It was Christmas 2000. We were all gathering at my sister’s house for our Christmas celebration. This Christmas celebration, like most, involved food. There was time carved out just for food before we opened presents. It felt like it was this huge deal, this meal, which made my anxiety skyrocket.
The tree was beautifully decorated, and there were presents spilling out from beneath its branches. It was a freshly cut tree, so it’s smell faintly drifted throughout the house. The sound of children running around and playing filled the house and echoed through its halls. To the outsider, everything was perfect.
Ever since I developed anorexia years before, I hadn’t been participating in the food portion of the celebration. I sat in the other room while everyone else ate. This caused comments, only not of concern, but of mocking and anger and the gulf between me and everyone else grew wider each holiday. They didn’t understand me and I couldn’t make them understand.
The holiday season is often viewed as a time of joy, of love, of rejoicing, of family. It is also a time where people often gather together and share meals, and that is not easy when you have an eating disorder. Even more difficult when those you share your life with do not understand your disease. Whether you overeat or undereat, the holidays can be stressful.
As a person with an eating disorder, I grasp that it is difficult to understand anorexia and easy to see it as simply a refusal to eat. Translating the truth, getting others to understand, is not so easy a task.
If you are struggling with an eating disorder, there are a few things you can do to help make it through this difficult time, or at least attempt to ease tensions.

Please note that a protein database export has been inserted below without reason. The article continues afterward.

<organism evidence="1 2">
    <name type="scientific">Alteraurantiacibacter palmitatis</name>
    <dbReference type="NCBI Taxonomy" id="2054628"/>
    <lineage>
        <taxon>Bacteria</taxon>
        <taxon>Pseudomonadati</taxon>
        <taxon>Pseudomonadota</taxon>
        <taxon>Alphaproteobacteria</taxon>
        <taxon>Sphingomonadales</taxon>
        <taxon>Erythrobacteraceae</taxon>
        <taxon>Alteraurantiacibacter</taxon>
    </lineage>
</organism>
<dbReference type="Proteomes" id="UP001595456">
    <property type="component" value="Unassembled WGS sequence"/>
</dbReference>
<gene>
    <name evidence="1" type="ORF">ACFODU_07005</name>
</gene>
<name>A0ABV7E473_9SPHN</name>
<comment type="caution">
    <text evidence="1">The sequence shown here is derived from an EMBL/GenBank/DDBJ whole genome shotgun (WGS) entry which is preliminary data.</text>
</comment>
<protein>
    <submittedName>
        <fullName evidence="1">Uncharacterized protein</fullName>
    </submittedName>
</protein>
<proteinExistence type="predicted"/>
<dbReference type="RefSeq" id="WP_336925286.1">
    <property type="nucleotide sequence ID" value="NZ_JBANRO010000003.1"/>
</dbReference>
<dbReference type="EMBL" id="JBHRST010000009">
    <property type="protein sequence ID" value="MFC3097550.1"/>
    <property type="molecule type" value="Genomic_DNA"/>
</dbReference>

1. Ask to have foods you are comfortable eating available, if possible.
If you are okay with eating around others but the food choices are intimidating, perhaps asking to have safe foods prepared or even prepping them yourself is a way to participate in this common holiday ritual. You may still get comments, however. Which brings us to number 2.
2. Do not take comments to heart, or they will add fuel to the flame and make you feel worse.
This one is particularly difficult, (believe me, I know from experience) but it is best not to argue or bicker over the situation because it only makes it worse for you and nothing is learned when conversations take on that tone. Of course you can’t control others and their actions, so try to stay calm.
3. Try talking to a few loved ones ahead of time.
Perhaps a conversation with a trusted loved one will provide some understanding. But do not let things escalate. If it seems like an argument may be brewing, back away from the conversation, as it could prove toxic or harmful.
4. Provide educational material for loved ones willing to listen.
With the world at our fingertips thanks to the internet, there’s no shortage of information regarding eating disorders. However, not all of it is helpful or accurate. Sift through the information and pull from what you think best explains the true nature of your eating disorder. This may provide information in words you are unable to find yourself, or at least open up a dialogue of questions, which is a good thing.
5. Remember that you are stronger than you think you are.
I used to always believe that I couldn’t do it, that I couldn’t make it through. But I always did. You are strong, you can make it through this, and it doesn’t have to be alone. Reach out for the help and support you need. It will get you through even the most challenging of times.
If you are living with an eating disorder, there is hope. You don’t have to be trapped forever.